A common misconception in “professional” consulting is that ONLY licensed industry professionals can manage enterprise sales. This misconception supports the erroneous notion that it makes sense to train licensed professionals in the “art” of sales. Fact is that most sales personnel are born “that way” and sales is anything but an “art”. Eons have been wasted trying to transform CPAs, Attorneys, Pharmacists, Doctors, etc into sales people. Yes, a CPA may be a great sales person, but one thing doesn’t have anything, necessarily, to do with the other.
Top consulting firms are often known for their sales development programs for professional staff. But how effective are these programs? One could argue that the effort only makes sense where the “raw material,” meaning a staff member, demonstrates an innate sales ability that warrants the effort. Therefore, the real work for these top consulting firms is to identify talented professionals who have that “sales edge” within their recruitment efforts.
The difficulty of transforming licensed professionals into sales personnel is exacerbated by the natural tendency of some licensed professionals to eschew sales as something demeaning and, potentially, manipulative of others. The thought here is that professional ethics require an approach to interacting with one’s peers and colleagues that does not include selling them anything, or, if a sale must be made, that colleagues be insulated from the reality that they have been purposefully used to make the sale. Once an individual becomes a believer in these professional ethics, it will be next to impossible to get meaningful results from his/her selling efforts.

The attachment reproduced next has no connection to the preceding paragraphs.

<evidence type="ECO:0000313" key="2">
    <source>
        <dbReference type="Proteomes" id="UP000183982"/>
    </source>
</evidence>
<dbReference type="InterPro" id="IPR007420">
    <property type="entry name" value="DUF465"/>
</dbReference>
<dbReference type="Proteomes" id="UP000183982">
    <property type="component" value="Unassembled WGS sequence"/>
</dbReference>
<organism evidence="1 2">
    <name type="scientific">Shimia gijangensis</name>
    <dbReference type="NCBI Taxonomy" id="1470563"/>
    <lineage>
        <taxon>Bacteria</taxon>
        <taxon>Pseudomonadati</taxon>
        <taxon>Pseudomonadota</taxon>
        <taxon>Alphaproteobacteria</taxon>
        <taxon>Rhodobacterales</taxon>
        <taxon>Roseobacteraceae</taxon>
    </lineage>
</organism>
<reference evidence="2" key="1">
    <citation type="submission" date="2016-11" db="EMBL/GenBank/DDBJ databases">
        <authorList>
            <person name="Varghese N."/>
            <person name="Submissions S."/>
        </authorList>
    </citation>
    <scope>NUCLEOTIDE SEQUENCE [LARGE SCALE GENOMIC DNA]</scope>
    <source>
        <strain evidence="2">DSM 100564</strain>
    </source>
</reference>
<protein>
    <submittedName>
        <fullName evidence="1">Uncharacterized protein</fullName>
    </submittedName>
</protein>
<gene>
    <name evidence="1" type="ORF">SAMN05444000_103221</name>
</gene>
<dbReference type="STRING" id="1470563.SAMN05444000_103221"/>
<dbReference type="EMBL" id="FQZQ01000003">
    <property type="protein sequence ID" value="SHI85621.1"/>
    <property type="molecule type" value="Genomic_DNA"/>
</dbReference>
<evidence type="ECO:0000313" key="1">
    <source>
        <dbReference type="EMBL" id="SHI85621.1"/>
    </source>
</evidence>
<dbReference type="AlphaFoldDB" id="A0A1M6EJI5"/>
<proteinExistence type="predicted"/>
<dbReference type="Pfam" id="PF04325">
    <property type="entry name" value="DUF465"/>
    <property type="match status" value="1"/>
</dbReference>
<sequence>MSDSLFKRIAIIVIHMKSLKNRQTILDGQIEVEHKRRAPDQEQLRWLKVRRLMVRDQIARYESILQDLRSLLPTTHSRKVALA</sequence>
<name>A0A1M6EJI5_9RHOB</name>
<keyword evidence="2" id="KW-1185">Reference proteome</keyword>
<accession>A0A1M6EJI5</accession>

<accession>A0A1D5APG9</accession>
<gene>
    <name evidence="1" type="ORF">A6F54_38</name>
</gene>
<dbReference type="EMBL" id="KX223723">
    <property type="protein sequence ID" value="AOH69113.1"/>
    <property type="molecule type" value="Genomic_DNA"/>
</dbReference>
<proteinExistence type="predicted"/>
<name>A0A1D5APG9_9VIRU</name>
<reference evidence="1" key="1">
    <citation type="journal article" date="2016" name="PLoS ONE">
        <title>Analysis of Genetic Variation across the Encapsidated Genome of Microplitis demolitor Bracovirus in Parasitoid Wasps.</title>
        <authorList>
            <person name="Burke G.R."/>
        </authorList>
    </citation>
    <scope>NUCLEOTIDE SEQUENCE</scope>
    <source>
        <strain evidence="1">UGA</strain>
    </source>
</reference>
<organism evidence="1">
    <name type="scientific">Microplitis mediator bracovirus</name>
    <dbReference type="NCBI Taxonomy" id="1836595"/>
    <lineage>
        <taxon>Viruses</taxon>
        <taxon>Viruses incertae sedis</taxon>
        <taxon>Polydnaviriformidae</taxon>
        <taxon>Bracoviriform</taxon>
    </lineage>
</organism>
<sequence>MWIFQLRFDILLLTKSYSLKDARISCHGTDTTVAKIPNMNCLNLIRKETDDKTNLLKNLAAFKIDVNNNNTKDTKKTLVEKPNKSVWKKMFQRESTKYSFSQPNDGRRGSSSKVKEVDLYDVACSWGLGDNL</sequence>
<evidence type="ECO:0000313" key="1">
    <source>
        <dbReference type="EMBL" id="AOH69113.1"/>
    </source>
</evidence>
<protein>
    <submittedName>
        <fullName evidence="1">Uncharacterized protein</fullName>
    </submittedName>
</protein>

Better to find real sales people and include them within the sales team. A perfect role for real sales people within enterprise sales is management of the customer relationship. The actual project work can be lead by a licensed industry professional, but someone with real sales acumen must manage the customer through the interaction. Consulting firms that understand this requirement and staff their project teams accordingly are more likely to succeed. In fact, (regardless of specific project objectives and methods) the task of persuading an enterprise customer to purchase one’s products or services and managing the enterprise customer (and the project team) through successful completion of the project is consistent and uniform once the peculiar realities of complex, enterprises sales have been digested and addressed by the sales plan. Training time will be better spent inculcating a sensitivity for complex, enterprise sales realities within the customer relationship managers of the project team.
© IMB Enterprises, Inc. & Ira Michael Blonder, 2011 All Rights Reserved